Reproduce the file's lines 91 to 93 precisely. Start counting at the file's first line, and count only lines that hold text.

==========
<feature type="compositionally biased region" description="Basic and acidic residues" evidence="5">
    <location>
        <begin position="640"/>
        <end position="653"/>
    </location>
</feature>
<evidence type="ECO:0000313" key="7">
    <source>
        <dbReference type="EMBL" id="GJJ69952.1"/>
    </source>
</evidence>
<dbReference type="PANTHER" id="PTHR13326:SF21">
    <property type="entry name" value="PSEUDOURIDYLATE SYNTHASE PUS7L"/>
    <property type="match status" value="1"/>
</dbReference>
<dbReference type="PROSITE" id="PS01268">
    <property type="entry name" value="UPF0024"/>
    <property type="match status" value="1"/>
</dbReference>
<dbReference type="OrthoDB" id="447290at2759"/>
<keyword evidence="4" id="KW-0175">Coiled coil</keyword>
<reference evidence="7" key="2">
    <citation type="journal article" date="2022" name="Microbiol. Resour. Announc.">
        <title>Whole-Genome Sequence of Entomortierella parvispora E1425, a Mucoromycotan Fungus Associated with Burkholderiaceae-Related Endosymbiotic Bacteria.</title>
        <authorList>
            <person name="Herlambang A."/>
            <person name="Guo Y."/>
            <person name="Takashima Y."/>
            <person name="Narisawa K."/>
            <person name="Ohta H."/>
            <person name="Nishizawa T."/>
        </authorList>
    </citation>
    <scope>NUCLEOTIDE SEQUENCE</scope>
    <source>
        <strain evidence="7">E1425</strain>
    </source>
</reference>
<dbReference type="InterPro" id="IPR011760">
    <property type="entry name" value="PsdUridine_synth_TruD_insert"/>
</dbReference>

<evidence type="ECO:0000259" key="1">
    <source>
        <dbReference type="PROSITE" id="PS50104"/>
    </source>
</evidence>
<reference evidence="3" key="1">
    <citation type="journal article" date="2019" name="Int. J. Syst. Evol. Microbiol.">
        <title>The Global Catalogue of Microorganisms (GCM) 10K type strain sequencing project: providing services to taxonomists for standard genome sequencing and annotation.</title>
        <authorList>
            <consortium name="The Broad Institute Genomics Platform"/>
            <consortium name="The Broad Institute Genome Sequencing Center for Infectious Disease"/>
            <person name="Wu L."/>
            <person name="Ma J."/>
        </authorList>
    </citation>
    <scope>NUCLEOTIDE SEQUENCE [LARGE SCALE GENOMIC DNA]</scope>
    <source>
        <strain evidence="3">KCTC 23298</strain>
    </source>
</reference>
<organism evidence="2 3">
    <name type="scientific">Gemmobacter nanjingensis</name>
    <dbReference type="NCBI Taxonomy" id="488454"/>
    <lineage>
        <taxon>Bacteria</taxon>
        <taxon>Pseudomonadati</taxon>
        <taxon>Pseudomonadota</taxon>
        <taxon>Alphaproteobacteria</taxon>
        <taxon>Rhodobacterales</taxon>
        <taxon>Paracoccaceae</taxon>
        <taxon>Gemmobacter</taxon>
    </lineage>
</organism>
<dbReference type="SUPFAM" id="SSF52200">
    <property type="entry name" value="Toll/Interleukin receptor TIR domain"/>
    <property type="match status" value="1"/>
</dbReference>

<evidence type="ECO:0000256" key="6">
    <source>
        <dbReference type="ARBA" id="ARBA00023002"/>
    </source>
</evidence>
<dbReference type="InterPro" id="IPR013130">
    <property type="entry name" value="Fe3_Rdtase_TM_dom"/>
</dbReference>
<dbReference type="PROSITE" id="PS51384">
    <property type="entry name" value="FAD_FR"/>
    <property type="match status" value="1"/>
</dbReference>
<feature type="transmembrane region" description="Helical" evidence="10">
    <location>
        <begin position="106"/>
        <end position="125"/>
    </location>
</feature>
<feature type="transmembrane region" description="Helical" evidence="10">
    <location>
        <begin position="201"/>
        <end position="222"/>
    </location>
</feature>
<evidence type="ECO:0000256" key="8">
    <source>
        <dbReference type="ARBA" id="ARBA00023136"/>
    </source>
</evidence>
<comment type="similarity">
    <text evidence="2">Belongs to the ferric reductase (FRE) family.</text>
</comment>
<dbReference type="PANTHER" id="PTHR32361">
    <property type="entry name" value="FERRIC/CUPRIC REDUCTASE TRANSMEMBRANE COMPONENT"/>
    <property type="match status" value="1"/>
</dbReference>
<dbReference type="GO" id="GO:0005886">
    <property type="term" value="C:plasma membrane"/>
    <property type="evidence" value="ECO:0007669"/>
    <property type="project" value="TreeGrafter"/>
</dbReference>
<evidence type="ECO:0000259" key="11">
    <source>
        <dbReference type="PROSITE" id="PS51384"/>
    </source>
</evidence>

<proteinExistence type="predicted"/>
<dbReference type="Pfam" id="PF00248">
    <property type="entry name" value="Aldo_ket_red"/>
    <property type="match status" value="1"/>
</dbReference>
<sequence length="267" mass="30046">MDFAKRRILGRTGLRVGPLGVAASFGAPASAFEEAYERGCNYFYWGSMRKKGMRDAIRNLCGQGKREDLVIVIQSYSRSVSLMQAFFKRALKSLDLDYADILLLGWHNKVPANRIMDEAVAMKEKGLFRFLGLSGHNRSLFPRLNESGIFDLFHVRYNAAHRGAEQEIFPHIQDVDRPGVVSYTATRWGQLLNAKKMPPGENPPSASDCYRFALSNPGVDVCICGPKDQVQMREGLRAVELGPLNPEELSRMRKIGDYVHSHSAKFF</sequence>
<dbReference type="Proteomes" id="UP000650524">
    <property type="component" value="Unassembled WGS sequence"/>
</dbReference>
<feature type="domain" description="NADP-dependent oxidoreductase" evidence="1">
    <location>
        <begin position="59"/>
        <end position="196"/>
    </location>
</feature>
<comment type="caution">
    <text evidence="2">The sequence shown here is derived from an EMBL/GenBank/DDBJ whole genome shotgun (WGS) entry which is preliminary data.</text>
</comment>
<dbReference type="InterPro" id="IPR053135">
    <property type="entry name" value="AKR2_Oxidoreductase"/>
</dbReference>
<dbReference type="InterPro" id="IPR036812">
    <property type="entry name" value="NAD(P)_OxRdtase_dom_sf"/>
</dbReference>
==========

<feature type="transmembrane region" description="Helical" evidence="10">
    <location>
        <begin position="106"/>